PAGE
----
worthing history
 

© FREDDIE FEEST 2012

 
The picture postcard
 
       
 
Britannia under construction at Dyers Yard, in Shoreham
THE SHIPPING NEWS: Shipbuilding provided subjects for many postcards, particularly in Victorian times. This is the barque Britannia under construction at Dyers Yard, in Shoreham. The elegant vessel had a short but busy life, being lost at sea only six years after being launched in 1877.

THE PICTURE postcard has been with us since before the “Penny Post” began in 1840 and throughout its existence has been closely – though far from exclusively - linked with English seaside resorts. Many of the cards have carried humorous, even risqué, drawings, but even more have depicted local scenes and events. Sending one has become a firm holiday tradition, but for how much longer? Freddie Feest felt it was time to celebrate their role in history with photographs that have appeared on local postcards and throw a spotlight on social changes over the decades.

Giant blocks of concrete were constructed along Worthing seafront in the early 1940s
Giant blocks of concrete were constructed along Worthing seafront in the early 1940s as an obstacle to the expected Nazi invasion. They were still there at the end of World War Two and proved difficult to remove, even by our own workmen, in peacetime conditions.
 
IT is sad that the days when we enjoy receiving picture postcards from the seaside or a pretty country village seem to be numbered.
     Instead of receiving a single, carefully chosen six-by-four view of the seaside resort where our relatives or friends are holidaying, so many of us now have to wait until it’s all over before being bored out of our mind by scores of digital snapshots depicting people we’ll never know, doing things we’d never dream of, in a setting that could be almost anywhere on earth.
     Holiday postcards were at their peak of popularity in Edwardian times. During summer holidays, at the beginning of the 20th century, millions were posted daily.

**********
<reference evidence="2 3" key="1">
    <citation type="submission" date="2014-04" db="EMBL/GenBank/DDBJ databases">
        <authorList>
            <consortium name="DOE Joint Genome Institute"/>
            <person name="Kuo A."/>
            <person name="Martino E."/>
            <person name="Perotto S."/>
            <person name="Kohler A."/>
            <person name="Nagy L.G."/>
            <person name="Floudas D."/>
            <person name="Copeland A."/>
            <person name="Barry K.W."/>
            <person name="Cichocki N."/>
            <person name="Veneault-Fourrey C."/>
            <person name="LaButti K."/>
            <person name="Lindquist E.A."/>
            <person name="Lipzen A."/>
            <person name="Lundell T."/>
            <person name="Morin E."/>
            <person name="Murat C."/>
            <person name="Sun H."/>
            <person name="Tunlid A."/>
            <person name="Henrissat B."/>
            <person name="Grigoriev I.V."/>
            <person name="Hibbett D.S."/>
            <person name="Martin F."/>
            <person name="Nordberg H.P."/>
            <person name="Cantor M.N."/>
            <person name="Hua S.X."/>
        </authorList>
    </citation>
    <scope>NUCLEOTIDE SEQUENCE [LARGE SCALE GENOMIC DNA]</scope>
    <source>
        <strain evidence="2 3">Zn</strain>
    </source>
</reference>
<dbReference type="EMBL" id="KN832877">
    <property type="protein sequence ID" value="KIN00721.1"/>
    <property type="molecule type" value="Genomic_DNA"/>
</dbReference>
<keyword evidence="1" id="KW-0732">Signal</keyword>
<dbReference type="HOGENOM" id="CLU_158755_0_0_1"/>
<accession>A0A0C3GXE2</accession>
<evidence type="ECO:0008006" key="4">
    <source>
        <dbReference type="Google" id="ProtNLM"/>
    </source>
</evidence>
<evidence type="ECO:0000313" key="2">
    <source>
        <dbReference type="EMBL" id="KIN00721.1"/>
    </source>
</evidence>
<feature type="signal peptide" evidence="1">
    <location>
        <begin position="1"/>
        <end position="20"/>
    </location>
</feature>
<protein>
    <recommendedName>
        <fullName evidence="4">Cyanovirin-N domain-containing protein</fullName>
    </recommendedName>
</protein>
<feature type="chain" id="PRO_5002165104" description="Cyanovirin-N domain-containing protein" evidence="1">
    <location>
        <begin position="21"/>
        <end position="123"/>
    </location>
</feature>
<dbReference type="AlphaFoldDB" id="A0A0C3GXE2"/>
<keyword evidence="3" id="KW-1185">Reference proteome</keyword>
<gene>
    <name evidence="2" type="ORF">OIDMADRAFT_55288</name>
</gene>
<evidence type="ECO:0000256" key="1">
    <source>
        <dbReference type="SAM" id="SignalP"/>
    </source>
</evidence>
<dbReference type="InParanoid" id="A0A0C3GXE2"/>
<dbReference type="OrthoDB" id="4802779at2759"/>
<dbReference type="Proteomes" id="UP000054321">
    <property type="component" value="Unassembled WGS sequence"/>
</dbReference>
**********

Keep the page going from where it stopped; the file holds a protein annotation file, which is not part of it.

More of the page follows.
Today, they are no longer an essential method of communication, but, instead, are sought by collectors as the least costly and most easily available insight into local history.
The Pierrot concert party
HERE’s HARRY: The Pierrot concert party was an extremely popular seaside entertainment before World War One and none was better known than that run by Harry Joseph at Littlehampton in the early 1900s. Harry began his career in 1892 and was still entertaining Littlehampton holiday crowds into the 1920s.

    Local porcelain expert and author Geoffrey Godden is one who enjoys postcard-collecting as a hobby that relaxes him away from work in the world of antiques. He admits that 25 years of studying such cards has given him a deeper understanding of the history and development of his home town, Worthing, regretting only that he did not start his collection earlier. Not only have old postcards provided him with a collection of photographs from the past 150 years, but many also have brief messages written on the reverse, throwing light on the simple entertainments in fashion many decades ago.

Lancing Holiday Camp
WATCHING THE PENNIES: Hands up anybody who knew Lancing once boasted a holiday camp? Started in 1922 by the Belton family, it attracted holidaymakers who needed to watch their pennies, but loved the seaside and jolly company.

     In his book, Collecting Picture Postcards, Geoffrey Godden asks: “Who would write today, as did Hannah in August, 1911, on a picture postcard of Steyne Gardens in Worthing: “We went to these gardens last evening to see the fireworks, which were very good. We had a motor ride this morning, are going to a confetti battle this evening.”